No, Satan announces to his assembled crew that somewhere out in the dangerous, trackless wastes beyond Hell he's sure there's a place where they can live in prosperity. He's just got to find it.

And he doesn't pawn this task off on someone else. He knows perfectly well that his crew will fall apart if they don't see him willing to put himself on the line for their sake. So off he goes into the wild Chaos that surrounds Hell, tossed and torn by the waves of chance and darkness.

Lesson Two is "Take a Risk." You can't lead people if they don't believe you'll go out on a limb for them. You can only lead as you develop an unselfish desire to serve and care for others. Satan puts himself at risk and attempts something truly dangerous in order to find a better life for himself and his comrades. No wonder these angels followed this guy up against God. He puts himself on the front line.

You stop arguing when you see someone so ready to commit. Logic isn't what motivates and excites teams. Commitment in the face of risk is what gets that ball rolling.

Lesson Three: Trust

Satan hands power over to his cohorts readily. He finds the World, all newly created by God, and goes ahead and does his whole bit with the apple and all that, and on his way back runs into a couple of his bestest buddies, who've followed him and have been busily building a handy bridge from Hell to the World.

Does he put them down? Does he worry that they're going to steal his thunder? Not Satan! He invites them on in. He says, "Check it out; it's a whole world and it's never seen anything like us. You guys go on in there and get comfy on the sofa, you're probably pooped after building this fantastic bridge. Lovely millwork, by the way. I'm going back down to Hell (and enjoying the easy walk you've provided) to round up the rest of the gang. We're going to PARTY!"

He has faith in the people who work for him and he celebrates their contributions, and shares what he acquires freely. I was just talking with a friend last night who's had yet another brilliant idea and we laughed and promised to never hold our ideas possessively. Sometimes secrecy is required, but never for long and never for the sake of KEEPING an idea to oneself. The more I give my ideas to the world, the more ideas I seem to have.

Lesson Three is "Trust Everyone." And the more trust I lay upon the people around me, the more I get back from them. As a manager, if I don't operate from a position of total faith in my team and utter support for all the work they do, I will fail.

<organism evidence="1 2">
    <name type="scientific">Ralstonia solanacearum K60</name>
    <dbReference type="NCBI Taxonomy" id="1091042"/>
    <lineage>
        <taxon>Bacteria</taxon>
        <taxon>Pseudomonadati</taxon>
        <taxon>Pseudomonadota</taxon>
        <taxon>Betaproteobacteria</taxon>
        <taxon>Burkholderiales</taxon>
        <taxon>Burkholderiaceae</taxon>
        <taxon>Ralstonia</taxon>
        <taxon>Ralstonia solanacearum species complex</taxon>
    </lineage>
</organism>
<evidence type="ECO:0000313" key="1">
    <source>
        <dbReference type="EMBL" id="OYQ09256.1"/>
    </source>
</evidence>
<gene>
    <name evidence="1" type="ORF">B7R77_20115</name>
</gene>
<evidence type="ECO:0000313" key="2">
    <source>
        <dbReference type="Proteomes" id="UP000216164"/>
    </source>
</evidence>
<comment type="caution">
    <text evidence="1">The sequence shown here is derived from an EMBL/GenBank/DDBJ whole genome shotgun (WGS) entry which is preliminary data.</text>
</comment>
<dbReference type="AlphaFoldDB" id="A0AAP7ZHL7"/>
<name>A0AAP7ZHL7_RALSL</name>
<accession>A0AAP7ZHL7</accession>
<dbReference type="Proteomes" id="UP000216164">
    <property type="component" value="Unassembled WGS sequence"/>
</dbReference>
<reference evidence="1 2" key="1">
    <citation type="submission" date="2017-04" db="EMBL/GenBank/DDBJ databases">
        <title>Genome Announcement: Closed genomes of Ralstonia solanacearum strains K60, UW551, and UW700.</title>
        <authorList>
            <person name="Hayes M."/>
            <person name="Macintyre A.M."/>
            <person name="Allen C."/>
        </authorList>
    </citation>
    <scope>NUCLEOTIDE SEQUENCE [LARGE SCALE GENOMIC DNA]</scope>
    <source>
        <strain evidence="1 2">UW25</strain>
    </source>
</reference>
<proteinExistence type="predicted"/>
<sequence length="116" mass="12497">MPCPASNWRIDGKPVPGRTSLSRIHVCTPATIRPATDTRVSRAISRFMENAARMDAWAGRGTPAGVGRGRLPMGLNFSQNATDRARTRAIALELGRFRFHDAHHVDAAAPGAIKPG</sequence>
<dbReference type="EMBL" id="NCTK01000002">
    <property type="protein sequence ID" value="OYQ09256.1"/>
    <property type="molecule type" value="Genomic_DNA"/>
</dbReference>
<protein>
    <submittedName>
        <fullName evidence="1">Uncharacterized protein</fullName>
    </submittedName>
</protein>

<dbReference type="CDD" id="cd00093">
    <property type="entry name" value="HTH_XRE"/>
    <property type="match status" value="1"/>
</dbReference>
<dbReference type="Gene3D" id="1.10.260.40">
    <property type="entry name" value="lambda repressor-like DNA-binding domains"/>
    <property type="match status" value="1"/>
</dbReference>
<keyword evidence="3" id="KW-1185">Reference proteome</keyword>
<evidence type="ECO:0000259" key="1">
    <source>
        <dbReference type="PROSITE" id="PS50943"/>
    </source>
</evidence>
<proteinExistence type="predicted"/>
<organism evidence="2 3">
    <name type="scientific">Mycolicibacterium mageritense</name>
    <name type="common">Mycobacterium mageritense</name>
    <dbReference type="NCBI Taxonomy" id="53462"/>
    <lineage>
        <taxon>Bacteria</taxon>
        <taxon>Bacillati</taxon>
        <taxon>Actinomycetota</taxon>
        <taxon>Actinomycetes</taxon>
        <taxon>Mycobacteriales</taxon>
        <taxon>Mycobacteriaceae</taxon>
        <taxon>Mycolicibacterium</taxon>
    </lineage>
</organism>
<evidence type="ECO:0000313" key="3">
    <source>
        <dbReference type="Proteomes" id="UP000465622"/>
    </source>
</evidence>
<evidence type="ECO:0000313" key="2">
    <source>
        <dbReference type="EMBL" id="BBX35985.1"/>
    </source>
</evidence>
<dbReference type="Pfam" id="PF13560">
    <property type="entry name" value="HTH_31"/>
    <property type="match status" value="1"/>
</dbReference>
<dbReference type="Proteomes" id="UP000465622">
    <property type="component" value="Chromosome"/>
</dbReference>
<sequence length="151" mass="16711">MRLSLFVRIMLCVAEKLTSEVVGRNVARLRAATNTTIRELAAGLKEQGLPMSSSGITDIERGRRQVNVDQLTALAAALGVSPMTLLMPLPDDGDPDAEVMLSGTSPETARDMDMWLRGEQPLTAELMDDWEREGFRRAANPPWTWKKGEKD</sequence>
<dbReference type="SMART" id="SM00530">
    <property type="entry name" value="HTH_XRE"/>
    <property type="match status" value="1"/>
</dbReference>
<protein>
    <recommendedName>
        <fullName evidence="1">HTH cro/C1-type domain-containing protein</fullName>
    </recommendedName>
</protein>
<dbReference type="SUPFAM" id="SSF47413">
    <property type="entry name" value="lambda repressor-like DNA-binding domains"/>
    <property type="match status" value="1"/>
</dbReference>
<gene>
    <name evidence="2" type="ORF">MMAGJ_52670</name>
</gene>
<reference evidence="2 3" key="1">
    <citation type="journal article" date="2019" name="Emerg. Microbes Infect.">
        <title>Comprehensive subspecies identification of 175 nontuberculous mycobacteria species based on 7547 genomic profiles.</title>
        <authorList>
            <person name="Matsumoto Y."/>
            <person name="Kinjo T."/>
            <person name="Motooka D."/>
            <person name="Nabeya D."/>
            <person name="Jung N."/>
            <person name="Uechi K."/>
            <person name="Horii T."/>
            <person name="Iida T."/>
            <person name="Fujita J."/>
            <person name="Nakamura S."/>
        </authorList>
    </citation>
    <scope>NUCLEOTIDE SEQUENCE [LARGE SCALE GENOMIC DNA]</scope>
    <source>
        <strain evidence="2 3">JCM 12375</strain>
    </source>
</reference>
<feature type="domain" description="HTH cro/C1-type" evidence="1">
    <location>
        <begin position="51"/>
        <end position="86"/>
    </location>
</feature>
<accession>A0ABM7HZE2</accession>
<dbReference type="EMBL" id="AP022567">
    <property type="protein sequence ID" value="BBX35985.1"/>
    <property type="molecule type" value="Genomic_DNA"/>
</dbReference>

God doesn't have to faith in his team, of course, because he's God and so he can already do everything by himself, but for the rest of us, having (and expressing) faith in our partners is really at the heart of loving what we do.

Three lessons from an unlikely source. It was interesting reading Paradise Lost from the point of view of a management guide. I guess I read a lot of those, because what I noticed was how God did everything you're not supposed to do as a good manager, and Satan did everything you should, but of course Satan has to lose because God's, you know, God. And what really struck me was how obsessed John Milton seemed with the whole idea of obedience. Every line of Paradise Lost seems suffused with the desperate need to ensure that everyone everywhere at all times is doing what they're supposed to do, and no more. Or rather, with the overwhelming terror that somewhere, someone is NOT. That someone is decided for themselves what's best. In Milton's world that only ever leads to bad things.

The evidence that Milton is wrong about this is pretty incontrovertible. I've read a lot of management guides, let me tell you, and the data is well-established. The more you encourage people to decide for themselves, the more things start going well.

Not sure I'm about to go up against my boss (again), or anything like that. But then, my office is a long way from Hell.